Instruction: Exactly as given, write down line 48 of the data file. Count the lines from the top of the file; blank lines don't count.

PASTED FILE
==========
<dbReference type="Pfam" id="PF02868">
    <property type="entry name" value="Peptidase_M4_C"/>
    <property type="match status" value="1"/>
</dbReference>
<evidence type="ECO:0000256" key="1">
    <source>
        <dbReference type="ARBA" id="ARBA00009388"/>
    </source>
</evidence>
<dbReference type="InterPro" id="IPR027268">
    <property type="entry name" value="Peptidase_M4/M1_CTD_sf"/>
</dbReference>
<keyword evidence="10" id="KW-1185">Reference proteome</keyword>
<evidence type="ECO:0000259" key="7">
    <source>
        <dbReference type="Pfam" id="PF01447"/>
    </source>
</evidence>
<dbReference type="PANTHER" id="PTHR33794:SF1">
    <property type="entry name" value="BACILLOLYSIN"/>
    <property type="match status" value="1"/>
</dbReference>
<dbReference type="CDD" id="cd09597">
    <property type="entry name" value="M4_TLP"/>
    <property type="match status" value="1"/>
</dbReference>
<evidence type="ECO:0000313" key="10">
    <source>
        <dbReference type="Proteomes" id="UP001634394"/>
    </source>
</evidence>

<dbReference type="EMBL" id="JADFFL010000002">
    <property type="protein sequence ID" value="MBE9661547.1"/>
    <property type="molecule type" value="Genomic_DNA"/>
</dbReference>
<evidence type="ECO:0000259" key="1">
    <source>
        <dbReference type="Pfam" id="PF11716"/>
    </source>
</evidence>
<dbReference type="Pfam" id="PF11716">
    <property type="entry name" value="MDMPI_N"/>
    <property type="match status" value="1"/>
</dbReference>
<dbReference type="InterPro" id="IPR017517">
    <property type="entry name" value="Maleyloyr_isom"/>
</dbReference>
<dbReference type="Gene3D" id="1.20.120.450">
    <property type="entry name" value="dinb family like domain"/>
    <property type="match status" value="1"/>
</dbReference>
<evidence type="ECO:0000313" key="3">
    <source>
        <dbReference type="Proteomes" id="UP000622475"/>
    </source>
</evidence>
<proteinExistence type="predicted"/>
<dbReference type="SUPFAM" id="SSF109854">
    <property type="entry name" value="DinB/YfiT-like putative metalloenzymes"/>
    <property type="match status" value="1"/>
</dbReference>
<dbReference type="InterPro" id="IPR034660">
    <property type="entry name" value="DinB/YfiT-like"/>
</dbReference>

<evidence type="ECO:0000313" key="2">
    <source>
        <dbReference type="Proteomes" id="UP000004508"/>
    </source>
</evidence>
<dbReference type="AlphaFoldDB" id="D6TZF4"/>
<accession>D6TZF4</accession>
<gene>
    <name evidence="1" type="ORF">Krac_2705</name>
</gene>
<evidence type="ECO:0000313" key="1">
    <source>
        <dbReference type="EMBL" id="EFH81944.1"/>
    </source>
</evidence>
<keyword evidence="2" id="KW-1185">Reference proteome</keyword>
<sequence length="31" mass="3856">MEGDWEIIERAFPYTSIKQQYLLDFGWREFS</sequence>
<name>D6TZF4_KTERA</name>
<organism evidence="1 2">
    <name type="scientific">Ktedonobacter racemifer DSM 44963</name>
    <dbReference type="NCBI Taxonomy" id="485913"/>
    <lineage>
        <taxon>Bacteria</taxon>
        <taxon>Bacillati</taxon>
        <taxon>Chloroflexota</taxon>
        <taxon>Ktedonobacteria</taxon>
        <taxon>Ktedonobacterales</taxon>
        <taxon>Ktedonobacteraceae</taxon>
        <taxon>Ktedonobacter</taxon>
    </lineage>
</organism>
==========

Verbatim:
<dbReference type="Gene3D" id="1.20.120.450">